Debate over how to deal with Greece’s financial crisis is becoming heated as members of both the German government and the European Central Bank are becoming increasingly concerned about the continuing devaluation of the euro and the best way to buoy the Greece’s economy, and in turn the rest of the EU, without lowering themselves in the public’s estimation.
German finance minister Wolfgang Schäuble believes that making private-sector creditors share in the cost of a new bailout package for Greece is the only way of securing parliamentary approval, while the ECB is completely opposed to any form of restructuring Greece’s debt because creditors would perceive restructuring as the equivalent to default.
The “selective default” that the ECB is worried about would likely spread to other heavily indebted countries like Portugal and Ireland, resulting in more situations like that of Greece. Jens Weidmann, the new president of German Bundesbank, is opposed to any further central banking help for Greece, including the securing of a maturity extension for Greek bonds already held by the ECB and other national central banks, even though he is aware of the catastrophic effect it might have on the Greek economy.
So ultimately it’s a battle between the ECB and the German government, and the government seems likely to be the victor. The ECB lost credibility in the eyes of the public when former Bundesbank head Axel Weber withdrew from the race for presidency back in February. The ECB has also made a series of policy reversals, the latest of which will likely be the modification of its line on restructuring under pressure from the government, hurting its reputation for independence from government intervention. The ECB may also have to ask for more money from the European finance ministries should any Greek loans go into default, making them appear hypocritical after emphasizing the importance of governments being tough on budgetary issues so as not to require assistance in balancing their budgets.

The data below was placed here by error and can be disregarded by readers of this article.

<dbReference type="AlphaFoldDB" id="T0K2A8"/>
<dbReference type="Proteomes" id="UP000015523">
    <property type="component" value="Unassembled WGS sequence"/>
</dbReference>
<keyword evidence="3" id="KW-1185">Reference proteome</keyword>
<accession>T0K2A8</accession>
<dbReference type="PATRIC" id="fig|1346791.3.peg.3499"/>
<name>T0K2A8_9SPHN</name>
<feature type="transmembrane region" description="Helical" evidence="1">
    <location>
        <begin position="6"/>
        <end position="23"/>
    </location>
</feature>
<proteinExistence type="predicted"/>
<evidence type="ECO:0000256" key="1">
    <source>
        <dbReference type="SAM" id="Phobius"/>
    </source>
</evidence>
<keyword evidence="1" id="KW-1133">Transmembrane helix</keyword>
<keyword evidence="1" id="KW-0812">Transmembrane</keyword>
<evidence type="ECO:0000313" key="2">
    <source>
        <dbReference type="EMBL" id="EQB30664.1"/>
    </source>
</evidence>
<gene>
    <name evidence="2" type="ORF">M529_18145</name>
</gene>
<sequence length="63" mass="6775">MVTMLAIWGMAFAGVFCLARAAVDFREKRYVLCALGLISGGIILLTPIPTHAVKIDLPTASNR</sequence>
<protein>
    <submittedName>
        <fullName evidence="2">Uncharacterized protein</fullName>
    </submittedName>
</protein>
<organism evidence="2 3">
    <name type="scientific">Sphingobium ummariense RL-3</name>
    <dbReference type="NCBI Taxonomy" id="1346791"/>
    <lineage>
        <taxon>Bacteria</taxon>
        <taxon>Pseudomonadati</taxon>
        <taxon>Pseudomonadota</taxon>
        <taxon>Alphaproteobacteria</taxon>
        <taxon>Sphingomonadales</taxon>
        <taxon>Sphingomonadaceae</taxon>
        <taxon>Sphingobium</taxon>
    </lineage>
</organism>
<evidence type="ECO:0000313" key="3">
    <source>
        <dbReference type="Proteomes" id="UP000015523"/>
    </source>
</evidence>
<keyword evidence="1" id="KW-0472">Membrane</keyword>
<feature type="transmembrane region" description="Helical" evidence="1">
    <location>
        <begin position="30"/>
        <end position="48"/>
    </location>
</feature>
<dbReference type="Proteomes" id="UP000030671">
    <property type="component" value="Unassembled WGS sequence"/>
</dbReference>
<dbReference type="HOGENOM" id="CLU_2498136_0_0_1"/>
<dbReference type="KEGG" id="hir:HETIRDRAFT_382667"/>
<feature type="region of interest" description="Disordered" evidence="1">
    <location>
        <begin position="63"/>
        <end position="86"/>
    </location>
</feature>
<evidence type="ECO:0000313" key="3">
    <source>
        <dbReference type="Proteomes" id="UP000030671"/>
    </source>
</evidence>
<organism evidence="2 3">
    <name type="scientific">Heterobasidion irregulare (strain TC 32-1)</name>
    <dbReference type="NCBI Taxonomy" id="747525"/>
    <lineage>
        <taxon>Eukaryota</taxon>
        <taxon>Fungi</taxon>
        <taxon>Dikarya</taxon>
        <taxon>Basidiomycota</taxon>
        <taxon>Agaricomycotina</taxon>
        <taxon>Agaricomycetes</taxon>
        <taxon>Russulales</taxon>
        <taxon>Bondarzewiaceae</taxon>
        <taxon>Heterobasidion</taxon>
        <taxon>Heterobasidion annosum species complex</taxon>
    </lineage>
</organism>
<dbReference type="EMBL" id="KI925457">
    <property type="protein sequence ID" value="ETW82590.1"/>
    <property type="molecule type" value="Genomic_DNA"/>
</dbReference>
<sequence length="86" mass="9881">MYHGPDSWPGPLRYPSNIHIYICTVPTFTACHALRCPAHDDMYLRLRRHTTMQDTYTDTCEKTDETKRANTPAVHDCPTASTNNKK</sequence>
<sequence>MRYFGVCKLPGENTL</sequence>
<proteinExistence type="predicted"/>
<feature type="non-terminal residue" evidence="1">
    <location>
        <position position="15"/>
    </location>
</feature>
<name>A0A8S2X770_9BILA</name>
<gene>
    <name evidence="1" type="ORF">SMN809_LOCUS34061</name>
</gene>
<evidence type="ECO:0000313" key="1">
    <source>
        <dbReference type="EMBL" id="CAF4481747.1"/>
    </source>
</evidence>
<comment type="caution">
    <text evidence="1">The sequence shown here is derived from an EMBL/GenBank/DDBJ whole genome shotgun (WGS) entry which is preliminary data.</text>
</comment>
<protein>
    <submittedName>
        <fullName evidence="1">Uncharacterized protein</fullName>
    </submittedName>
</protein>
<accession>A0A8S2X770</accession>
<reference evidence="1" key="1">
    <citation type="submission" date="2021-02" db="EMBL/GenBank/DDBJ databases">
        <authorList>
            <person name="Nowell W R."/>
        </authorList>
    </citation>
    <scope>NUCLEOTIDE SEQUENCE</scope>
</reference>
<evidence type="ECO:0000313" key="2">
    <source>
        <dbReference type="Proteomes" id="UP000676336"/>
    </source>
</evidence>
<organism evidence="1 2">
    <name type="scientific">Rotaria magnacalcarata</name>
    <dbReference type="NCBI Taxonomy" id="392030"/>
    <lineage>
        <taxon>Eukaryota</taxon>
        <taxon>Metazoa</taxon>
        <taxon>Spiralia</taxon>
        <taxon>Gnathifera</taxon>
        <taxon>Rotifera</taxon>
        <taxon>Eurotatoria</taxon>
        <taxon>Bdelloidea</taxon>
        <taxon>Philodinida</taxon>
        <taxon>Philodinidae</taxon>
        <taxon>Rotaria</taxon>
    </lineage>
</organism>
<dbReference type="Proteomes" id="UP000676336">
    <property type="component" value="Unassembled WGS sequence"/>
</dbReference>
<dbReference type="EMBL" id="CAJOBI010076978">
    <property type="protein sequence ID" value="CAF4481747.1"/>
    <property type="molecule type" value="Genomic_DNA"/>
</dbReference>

Klaus Regling, the German Finance Ministry official and head of the European Financial Stability Facility rescue fund, has already indicated that Greek debt will indeed be restructured, despite the ECB’s current refusal to do so. Even Jean-Claude Trichet, the current ECB president, doesn’t seem to think they’ve had the last word on restructuring, acknowledging that “the people of Europe” will have their say and that the ECB isn’t quite the sovereign power it was once meant to be.